What does it take to master a certain craft? In the book ‘Outliers’, Author Malcom Gladwell says it takes roughly 10,000 hours of practice to achieve mastery in a field.
For two kids perfecting the art of shooting a basketball in a hoop, 10,000 hours is a lot of jump shots. But these kids were determined. They grew up in Pella, Iowa, a city with a population of just over 10,000 people. They would shoot from dusk until dawn, ignoring anything else around them but the ball and the hoop. They thought if they can just master the art of the jump-shot, everything else would be taken care of. And they were right. One of those kids made his first NBA all-star appearance this season, his name is Kyle Korver. The other just finished travelling across Asia hosting shooting clinics in Asia’s top basketball countries, his name is David Nurse.
Nurse, 28, is an NBA shooting coach specialist. His NBA roster features the likes of Aaron Gordon, C.J. Watson, James McAdoo, Aron Baynes, Alex Kirk and other young college players who will be eligible for the upcoming NBA draft.
“I grew up with Kyle Korver, and he is one of the best shooters there is, and he says he never puts a time limit on his workouts. He just goes in the gym, does everything at game-speed, and once his shot feels good and he’s comfortable with everything, then he’s done for the day.” – David Nurse
His journey across Asia saw him stop in the region’s most dominant basketball countries. Nurse’s first stop was the Philippines where he met up with basketball legend Tim Cone and the Purefoods Star Hotshots of the Philippines Basketball Association. Next, Nurse was in China to workout the Tianjin Lions of the Chinese Basketball Association. Nurse would finish his Asia tour in South Korea and Japan where he would meet with various pro clubs and basketball academies in both countries.
Professional Shooting Coach David Nurse sets the World Record for the most 3pt field goals made in 1 minute from college 3pt line
We were able to catch up with Nurse on his recent trip to South Korea to discuss the development of basketball in Asia.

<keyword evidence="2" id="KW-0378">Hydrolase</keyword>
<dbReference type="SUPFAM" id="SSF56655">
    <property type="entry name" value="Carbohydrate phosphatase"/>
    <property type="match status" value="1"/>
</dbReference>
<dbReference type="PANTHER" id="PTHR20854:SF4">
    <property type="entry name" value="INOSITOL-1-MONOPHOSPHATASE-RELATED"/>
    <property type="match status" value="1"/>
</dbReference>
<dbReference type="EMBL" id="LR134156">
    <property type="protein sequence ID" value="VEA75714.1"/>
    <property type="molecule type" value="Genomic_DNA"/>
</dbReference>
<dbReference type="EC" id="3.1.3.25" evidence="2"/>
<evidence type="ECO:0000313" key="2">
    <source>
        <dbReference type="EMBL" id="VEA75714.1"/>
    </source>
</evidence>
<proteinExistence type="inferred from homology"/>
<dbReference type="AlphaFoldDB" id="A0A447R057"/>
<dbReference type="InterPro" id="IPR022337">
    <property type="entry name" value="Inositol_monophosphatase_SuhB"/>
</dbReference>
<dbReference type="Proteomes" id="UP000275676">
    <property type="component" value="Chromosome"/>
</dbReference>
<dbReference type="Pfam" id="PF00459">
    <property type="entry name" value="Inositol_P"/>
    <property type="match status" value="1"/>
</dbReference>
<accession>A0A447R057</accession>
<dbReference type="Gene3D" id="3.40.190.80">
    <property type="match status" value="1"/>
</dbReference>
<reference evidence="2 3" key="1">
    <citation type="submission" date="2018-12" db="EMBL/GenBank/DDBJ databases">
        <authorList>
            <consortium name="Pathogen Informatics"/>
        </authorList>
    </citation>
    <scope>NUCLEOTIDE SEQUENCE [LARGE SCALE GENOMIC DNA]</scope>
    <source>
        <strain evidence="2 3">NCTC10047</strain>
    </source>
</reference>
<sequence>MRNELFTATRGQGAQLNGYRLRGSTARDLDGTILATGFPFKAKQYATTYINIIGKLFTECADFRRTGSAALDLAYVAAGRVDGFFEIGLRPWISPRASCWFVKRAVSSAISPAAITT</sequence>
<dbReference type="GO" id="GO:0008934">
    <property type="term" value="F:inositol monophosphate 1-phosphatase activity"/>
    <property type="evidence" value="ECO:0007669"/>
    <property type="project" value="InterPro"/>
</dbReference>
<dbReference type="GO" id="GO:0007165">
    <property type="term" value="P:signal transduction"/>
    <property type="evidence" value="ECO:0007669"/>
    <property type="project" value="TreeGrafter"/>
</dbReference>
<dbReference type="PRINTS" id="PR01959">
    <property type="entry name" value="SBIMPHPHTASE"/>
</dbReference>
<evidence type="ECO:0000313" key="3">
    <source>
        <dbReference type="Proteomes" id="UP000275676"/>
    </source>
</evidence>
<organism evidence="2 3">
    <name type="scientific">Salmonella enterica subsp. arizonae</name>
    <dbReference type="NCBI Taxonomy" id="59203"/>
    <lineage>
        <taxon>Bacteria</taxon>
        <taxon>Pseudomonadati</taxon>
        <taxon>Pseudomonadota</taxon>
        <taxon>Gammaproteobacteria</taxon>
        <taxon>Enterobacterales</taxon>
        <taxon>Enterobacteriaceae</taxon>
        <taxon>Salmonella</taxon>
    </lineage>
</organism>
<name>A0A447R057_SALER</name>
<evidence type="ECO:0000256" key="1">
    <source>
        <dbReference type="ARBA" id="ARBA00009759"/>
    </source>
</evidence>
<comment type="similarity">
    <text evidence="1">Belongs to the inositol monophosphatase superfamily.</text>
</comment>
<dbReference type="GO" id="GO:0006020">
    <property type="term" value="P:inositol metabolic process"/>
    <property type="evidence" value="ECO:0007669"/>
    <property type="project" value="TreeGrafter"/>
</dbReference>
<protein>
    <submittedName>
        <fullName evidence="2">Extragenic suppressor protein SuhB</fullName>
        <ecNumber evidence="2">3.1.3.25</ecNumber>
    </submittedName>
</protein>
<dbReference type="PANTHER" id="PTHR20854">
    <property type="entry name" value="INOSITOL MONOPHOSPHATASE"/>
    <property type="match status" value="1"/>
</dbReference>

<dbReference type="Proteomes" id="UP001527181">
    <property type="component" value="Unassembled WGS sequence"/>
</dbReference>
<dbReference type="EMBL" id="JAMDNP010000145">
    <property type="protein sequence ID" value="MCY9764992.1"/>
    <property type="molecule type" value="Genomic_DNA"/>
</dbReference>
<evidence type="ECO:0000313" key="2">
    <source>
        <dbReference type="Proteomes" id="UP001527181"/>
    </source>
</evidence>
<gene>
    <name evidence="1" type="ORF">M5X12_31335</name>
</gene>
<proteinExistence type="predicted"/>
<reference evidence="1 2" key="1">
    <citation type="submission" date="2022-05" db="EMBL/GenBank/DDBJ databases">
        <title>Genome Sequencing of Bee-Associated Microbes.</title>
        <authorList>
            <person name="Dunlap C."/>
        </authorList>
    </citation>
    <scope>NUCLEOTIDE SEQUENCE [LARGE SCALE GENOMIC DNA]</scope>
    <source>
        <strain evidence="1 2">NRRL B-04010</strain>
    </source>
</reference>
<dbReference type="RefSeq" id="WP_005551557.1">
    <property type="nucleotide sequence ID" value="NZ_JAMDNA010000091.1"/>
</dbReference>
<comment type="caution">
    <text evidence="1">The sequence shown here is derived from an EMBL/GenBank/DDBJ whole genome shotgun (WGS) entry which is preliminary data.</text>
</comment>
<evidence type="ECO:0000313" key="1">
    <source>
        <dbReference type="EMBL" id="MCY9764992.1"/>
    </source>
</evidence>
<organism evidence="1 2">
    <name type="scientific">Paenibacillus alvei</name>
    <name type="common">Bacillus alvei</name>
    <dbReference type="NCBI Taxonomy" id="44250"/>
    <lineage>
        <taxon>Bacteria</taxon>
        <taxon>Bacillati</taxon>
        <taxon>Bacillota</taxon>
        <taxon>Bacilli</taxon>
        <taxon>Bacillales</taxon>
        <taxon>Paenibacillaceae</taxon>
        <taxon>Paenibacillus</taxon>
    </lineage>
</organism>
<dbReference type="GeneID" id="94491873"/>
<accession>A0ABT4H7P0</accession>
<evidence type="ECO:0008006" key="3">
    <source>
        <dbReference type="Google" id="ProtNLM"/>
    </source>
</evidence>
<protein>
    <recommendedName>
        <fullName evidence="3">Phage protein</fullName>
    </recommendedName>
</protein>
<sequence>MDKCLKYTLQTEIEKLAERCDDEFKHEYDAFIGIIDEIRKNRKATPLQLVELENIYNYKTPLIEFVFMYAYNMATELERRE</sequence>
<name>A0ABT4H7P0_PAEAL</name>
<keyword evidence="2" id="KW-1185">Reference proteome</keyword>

What were your first impressions of the basketball here in Asia?
Honestly coming from America where all you know is NBA and NCAA basketball, you don’t really think much about basketball anywhere else. You hear about basketball in Europe, but Asian basketball is not really known in the States. But I was pleasantly surprised with the level of talent in Asia.
Were there some unique differences in the style of play in Asia compared to some of the other regions of the world?
The speed of the game is the biggest difference, and that results in the game being played a little differently. And honestly I think the speed of the game effects the shot selection. That’s the one thing I noticed, offensively the game is not played at the highest efficiency level as it could be. As far as shot mechanics go, it kind of varies from player to player, as it would anywhere. I think what needed most improvement throughout Asian basketball was shot selection and having teams run their offenses more efficiently. It’s all about making the most of each possession.
As a foreign coach coming in implementing new drills and new techniques, how receptive were the Asian players?
I was very impressed with how receptive they were especially because coming in I knew English wasn’t going to be their first language so a lot of it was just knowing the basketball language which is pretty universal. But they pick up on things quick, they are focused, even more so than some of the NBA teams I work with. The Asian players were really open to the new drills, and a lot of teams I’ve worked with over there have had a lot of success.
A lot of the Asian game revolves around the three-point shot. As someone who specializes in this feature, did you find the shooters to be on-point with their mechanics? And were there any shooters that stood out of you?
There’s some really good shooters, especially in the Philippines. One player that stood out to me the most was James Yap, he’s a legend over in the Philippines. To be honest with you, he’s one of the elite shooters I’ve seen anywhere. In South Korea I think they put too much emphasis on the form. Shooting is about different situations almost like golf when you use a different club for different situations. You need to be able to get your shot off efficiently and effectively. And that’s what I work on with teams and individual players. I think for countries like South Korea and China it is important for them to work on these things if they want to keep up with the international game.